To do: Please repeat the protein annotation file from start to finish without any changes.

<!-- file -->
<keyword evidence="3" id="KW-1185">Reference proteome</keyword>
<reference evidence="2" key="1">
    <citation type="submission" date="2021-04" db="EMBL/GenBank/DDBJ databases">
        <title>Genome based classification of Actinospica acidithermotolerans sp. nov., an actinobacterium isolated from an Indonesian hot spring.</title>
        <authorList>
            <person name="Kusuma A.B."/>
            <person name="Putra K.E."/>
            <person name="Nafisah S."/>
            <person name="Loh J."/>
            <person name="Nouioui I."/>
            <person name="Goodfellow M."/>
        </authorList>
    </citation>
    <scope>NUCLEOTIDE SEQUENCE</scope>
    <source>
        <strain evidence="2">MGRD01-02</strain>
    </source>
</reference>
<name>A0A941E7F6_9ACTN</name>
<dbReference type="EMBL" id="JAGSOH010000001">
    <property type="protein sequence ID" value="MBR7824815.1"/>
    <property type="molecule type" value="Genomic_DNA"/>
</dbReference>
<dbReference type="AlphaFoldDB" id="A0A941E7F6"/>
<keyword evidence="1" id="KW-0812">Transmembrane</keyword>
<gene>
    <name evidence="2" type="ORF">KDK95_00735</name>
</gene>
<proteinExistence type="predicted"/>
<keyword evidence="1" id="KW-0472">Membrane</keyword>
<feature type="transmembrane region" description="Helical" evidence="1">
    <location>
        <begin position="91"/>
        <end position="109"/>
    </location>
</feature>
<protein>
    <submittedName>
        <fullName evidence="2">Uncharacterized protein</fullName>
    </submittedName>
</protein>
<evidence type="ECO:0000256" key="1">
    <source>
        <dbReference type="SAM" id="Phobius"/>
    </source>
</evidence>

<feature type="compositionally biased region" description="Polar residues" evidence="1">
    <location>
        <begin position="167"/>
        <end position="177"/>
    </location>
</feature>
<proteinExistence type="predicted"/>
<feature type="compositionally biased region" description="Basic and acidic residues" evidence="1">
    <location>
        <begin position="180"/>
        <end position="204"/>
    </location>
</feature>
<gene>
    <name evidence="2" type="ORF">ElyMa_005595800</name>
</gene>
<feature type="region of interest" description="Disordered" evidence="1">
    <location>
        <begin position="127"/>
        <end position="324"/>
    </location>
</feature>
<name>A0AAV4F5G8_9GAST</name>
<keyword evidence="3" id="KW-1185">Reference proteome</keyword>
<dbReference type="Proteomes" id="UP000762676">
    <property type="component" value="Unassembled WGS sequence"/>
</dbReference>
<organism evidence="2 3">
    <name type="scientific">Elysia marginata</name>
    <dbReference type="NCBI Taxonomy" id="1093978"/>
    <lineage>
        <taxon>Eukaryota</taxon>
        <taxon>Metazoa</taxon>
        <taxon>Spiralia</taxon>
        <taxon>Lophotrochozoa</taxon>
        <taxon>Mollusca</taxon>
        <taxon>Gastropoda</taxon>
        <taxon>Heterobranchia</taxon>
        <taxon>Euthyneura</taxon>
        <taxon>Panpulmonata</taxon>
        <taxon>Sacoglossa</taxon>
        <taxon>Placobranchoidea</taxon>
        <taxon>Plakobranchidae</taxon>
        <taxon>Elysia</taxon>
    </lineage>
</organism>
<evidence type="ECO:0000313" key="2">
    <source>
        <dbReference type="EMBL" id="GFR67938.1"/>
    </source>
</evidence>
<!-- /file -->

<keyword evidence="3" id="KW-1185">Reference proteome</keyword>
<reference evidence="2" key="1">
    <citation type="submission" date="2021-04" db="EMBL/GenBank/DDBJ databases">
        <title>Genome based classification of Actinospica acidithermotolerans sp. nov., an actinobacterium isolated from an Indonesian hot spring.</title>
        <authorList>
            <person name="Kusuma A.B."/>
            <person name="Putra K.E."/>
            <person name="Nafisah S."/>
            <person name="Loh J."/>
            <person name="Nouioui I."/>
            <person name="Goodfellow M."/>
        </authorList>
    </citation>
    <scope>NUCLEOTIDE SEQUENCE</scope>
    <source>
        <strain evidence="2">MGRD01-02</strain>
    </source>
</reference>
<name>A0A941E7F6_9ACTN</name>
<dbReference type="EMBL" id="JAGSOH010000001">
    <property type="protein sequence ID" value="MBR7824815.1"/>
    <property type="molecule type" value="Genomic_DNA"/>
</dbReference>
<dbReference type="AlphaFoldDB" id="A0A941E7F6"/>
<keyword evidence="1" id="KW-0812">Transmembrane</keyword>
<gene>
    <name evidence="2" type="ORF">KDK95_00735</name>
</gene>
<proteinExistence type="predicted"/>
<keyword evidence="1" id="KW-0472">Membrane</keyword>
<feature type="transmembrane region" description="Helical" evidence="1">
    <location>
        <begin position="91"/>
        <end position="109"/>
    </location>
</feature>
<protein>
    <submittedName>
        <fullName evidence="2">Uncharacterized protein</fullName>
    </submittedName>
</protein>
<evidence type="ECO:0000256" key="1">
    <source>
        <dbReference type="SAM" id="Phobius"/>
    </source>
</evidence>

<feature type="compositionally biased region" description="Polar residues" evidence="1">
    <location>
        <begin position="167"/>
        <end position="177"/>
    </location>
</feature>
<proteinExistence type="predicted"/>
<feature type="compositionally biased region" description="Basic and acidic residues" evidence="1">
    <location>
        <begin position="180"/>
        <end position="204"/>
    </location>
</feature>
<gene>
    <name evidence="2" type="ORF">ElyMa_005595800</name>
</gene>
<feature type="region of interest" description="Disordered" evidence="1">
    <location>
        <begin position="127"/>
        <end position="324"/>
    </location>
</feature>
<name>A0AAV4F5G8_9GAST</name>
<keyword evidence="3" id="KW-1185">Reference proteome</keyword>
<dbReference type="Proteomes" id="UP000762676">
    <property type="component" value="Unassembled WGS sequence"/>
</dbReference>
<organism evidence="2 3">
    <name type="scientific">Elysia marginata</name>
    <dbReference type="NCBI Taxonomy" id="1093978"/>
    <lineage>
        <taxon>Eukaryota</taxon>
        <taxon>Metazoa</taxon>
        <taxon>Spiralia</taxon>
        <taxon>Lophotrochozoa</taxon>
        <taxon>Mollusca</taxon>
        <taxon>Gastropoda</taxon>
        <taxon>Heterobranchia</taxon>
        <taxon>Euthyneura</taxon>
        <taxon>Panpulmonata</taxon>
        <taxon>Sacoglossa</taxon>
        <taxon>Placobranchoidea</taxon>
        <taxon>Plakobranchidae</taxon>
        <taxon>Elysia</taxon>
    </lineage>
</organism>
<evidence type="ECO:0000313" key="2">
    <source>
        <dbReference type="EMBL" id="GFR67938.1"/>
    </source>
</evidence>